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Following the rollout of Apple's controversial expansion of ads, ex-Apple engineer Shac Ron has revealed that staffers pushed back on the original App Store ad program.
The latest controversy over Apple's ads in the App Store stem from the company's new push to increase its advertising revenue. But now a former employee has revealed that Apple staff were deeply opposed to the introduction of any ads in the App Store at all.
Shac Ron, now with Nvidia, was a Senior Kernel Engineer at Apple for 10 years starting in 2007. He was an employee when the App Store was first launched.
"When ads first appeared in the App Store in early iOS betas, many inside were very upset," he wrote in a micro blog post. "It was an insult to our customers."
"We pushed back strongly," he continued. "After a meeting where management pretended to listen to our concerns, it was evident they had no intention of changing their mind."
"This was the strongest pushback effort I've seen in my time at Apple," wrote Ron. "It was also doomed because Tim Cook saw the money Facebook, Google, and others were making from ads for apps and decided that he wants a portion of that."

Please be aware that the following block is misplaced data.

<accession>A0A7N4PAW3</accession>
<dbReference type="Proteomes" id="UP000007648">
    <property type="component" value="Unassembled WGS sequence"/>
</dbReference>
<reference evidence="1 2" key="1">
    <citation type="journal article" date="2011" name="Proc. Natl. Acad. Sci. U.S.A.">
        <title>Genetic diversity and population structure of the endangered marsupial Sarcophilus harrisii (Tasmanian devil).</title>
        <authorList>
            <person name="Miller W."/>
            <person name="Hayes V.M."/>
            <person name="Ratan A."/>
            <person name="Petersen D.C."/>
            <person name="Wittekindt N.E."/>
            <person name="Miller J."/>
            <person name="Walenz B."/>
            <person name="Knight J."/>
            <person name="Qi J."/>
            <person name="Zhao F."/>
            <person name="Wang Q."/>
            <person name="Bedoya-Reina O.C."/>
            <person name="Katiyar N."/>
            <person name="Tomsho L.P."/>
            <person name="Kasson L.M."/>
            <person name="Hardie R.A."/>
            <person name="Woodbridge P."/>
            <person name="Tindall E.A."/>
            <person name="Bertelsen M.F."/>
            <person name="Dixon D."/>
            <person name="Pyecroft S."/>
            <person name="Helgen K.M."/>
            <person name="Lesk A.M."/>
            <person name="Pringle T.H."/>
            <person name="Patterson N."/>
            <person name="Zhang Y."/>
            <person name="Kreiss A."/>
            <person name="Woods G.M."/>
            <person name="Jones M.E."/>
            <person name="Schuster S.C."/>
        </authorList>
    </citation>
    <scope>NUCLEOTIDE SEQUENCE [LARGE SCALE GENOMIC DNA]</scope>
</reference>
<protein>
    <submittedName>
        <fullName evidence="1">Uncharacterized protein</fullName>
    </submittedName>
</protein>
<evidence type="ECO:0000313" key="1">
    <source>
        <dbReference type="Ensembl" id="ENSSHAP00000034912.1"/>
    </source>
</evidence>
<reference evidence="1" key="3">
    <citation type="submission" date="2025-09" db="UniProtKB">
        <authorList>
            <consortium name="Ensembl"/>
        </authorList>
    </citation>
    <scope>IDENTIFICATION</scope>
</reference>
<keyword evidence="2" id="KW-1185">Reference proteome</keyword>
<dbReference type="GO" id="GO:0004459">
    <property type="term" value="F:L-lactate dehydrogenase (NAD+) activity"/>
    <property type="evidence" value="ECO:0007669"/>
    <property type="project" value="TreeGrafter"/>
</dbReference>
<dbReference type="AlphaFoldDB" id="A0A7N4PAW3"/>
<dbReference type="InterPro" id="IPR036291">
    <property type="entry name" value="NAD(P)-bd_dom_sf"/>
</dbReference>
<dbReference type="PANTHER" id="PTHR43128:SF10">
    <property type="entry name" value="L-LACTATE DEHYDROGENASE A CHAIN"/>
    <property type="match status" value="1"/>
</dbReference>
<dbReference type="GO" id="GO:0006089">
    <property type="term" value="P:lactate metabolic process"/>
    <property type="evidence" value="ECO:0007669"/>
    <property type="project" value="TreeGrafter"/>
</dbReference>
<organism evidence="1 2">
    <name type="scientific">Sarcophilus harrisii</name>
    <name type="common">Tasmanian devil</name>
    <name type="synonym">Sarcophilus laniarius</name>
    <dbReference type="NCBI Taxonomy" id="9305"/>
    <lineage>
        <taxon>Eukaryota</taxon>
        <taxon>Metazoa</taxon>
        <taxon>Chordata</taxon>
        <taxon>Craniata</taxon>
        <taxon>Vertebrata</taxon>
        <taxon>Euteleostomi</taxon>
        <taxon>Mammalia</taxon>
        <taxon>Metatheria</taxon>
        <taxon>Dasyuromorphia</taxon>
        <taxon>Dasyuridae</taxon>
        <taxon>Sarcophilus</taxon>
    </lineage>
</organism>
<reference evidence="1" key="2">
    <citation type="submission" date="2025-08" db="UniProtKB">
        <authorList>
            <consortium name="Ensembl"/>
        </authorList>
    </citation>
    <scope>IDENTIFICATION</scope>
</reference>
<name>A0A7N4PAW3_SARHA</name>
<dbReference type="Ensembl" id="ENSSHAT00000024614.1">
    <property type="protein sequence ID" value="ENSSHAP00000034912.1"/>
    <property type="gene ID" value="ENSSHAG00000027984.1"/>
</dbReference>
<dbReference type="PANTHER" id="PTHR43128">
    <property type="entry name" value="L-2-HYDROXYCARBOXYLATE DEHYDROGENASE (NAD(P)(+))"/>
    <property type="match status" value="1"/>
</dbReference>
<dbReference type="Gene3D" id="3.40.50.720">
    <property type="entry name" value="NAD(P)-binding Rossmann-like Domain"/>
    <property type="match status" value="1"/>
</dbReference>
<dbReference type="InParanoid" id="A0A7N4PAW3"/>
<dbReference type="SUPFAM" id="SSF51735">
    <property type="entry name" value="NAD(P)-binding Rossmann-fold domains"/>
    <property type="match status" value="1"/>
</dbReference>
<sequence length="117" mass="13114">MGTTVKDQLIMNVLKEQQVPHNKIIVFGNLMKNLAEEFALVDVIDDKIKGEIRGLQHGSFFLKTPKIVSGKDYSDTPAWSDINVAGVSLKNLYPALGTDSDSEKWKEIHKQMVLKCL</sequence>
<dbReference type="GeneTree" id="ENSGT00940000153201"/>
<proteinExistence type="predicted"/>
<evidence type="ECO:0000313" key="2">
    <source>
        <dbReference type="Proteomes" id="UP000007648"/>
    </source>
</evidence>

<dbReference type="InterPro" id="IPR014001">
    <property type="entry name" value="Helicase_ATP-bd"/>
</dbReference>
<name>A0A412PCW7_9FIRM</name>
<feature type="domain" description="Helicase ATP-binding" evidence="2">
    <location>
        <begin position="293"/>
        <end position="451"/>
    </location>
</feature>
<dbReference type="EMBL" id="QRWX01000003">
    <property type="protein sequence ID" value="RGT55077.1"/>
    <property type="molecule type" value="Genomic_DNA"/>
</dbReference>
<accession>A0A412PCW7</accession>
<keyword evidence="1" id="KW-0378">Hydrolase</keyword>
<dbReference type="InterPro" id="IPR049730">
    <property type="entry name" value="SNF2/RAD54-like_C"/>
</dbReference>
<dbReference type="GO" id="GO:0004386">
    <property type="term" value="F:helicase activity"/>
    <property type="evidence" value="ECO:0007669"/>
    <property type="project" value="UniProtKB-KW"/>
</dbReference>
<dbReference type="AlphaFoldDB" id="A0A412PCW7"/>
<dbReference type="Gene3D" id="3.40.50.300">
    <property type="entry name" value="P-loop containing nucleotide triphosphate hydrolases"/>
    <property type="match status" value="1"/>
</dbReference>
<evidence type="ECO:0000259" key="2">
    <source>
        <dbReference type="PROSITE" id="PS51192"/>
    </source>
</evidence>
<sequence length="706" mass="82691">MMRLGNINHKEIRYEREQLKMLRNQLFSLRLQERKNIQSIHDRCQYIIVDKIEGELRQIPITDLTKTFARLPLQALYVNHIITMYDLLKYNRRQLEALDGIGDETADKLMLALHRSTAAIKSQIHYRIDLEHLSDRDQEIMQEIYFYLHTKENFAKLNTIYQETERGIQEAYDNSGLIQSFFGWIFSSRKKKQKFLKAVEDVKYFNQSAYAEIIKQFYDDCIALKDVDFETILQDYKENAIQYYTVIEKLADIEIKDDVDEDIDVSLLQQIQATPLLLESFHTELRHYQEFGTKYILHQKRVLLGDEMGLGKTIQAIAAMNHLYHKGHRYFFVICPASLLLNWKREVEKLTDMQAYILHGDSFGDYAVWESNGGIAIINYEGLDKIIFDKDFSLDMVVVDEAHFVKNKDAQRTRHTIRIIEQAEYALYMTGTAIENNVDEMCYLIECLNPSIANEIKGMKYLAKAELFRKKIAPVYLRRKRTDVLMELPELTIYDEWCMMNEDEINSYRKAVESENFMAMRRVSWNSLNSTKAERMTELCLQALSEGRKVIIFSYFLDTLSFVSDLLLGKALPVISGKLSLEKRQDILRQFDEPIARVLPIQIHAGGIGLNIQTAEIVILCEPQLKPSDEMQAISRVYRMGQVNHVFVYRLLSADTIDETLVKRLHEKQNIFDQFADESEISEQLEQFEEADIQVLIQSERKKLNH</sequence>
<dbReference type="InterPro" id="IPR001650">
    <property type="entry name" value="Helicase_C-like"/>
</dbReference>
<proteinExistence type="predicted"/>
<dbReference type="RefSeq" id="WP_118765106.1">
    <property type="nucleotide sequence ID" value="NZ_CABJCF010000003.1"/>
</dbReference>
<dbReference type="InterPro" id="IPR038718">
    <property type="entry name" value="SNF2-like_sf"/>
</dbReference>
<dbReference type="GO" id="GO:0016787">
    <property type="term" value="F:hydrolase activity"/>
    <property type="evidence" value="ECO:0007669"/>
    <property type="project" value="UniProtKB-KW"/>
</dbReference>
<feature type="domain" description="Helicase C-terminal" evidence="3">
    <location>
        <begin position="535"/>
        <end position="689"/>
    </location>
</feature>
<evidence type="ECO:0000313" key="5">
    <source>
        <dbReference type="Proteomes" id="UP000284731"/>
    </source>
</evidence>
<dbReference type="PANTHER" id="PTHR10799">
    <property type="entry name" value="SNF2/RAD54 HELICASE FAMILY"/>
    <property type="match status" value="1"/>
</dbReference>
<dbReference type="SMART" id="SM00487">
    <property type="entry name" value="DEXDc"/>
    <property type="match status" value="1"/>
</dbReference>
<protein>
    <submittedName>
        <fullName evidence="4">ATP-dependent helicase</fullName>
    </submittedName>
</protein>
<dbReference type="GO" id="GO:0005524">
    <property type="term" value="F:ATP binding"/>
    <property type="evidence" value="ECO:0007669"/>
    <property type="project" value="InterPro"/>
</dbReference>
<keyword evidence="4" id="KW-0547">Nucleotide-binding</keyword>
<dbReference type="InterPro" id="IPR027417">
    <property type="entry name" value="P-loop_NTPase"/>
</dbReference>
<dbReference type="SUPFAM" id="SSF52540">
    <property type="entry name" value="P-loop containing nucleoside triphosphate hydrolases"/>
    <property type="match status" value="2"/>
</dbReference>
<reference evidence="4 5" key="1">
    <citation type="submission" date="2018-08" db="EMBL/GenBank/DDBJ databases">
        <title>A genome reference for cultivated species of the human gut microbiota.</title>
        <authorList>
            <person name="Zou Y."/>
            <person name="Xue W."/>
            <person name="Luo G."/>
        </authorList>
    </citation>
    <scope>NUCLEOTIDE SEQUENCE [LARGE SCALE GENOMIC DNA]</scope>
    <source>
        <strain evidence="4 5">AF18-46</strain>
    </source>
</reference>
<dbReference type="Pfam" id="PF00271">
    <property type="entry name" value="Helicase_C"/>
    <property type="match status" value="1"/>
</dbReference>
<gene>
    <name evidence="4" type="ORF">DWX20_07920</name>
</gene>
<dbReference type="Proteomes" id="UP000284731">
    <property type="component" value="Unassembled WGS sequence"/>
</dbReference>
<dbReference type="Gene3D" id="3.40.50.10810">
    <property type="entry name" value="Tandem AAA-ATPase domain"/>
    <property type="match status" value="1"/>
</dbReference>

"To me ads in iOS are particularly offensive because I took pride in making products that served the customer," wrote Ron. "Ads turn 'customers' into 'users' to be monetized for the real customers, the ad buyers."
Reactions to the new ads
"They fundamentally compromise the integrity of the product," he continued. "I'm glad to see apple getting raked for ads in the OS."
"They are disgusting and shameful," says Ron. "I hope [Apple] will realize how offensive these are, but realistically I doubt it."
Currently, one of the options for advertisers on the App Store is that they able to specify that their ads be shown only against apps that are in completely unrelated genres to their own. This has so far resulted in gambling apps being surfaced next to ones for children.
Apple has also promoted gambling apps with ads right alongside apps that are intended to help recovering gambling addicts.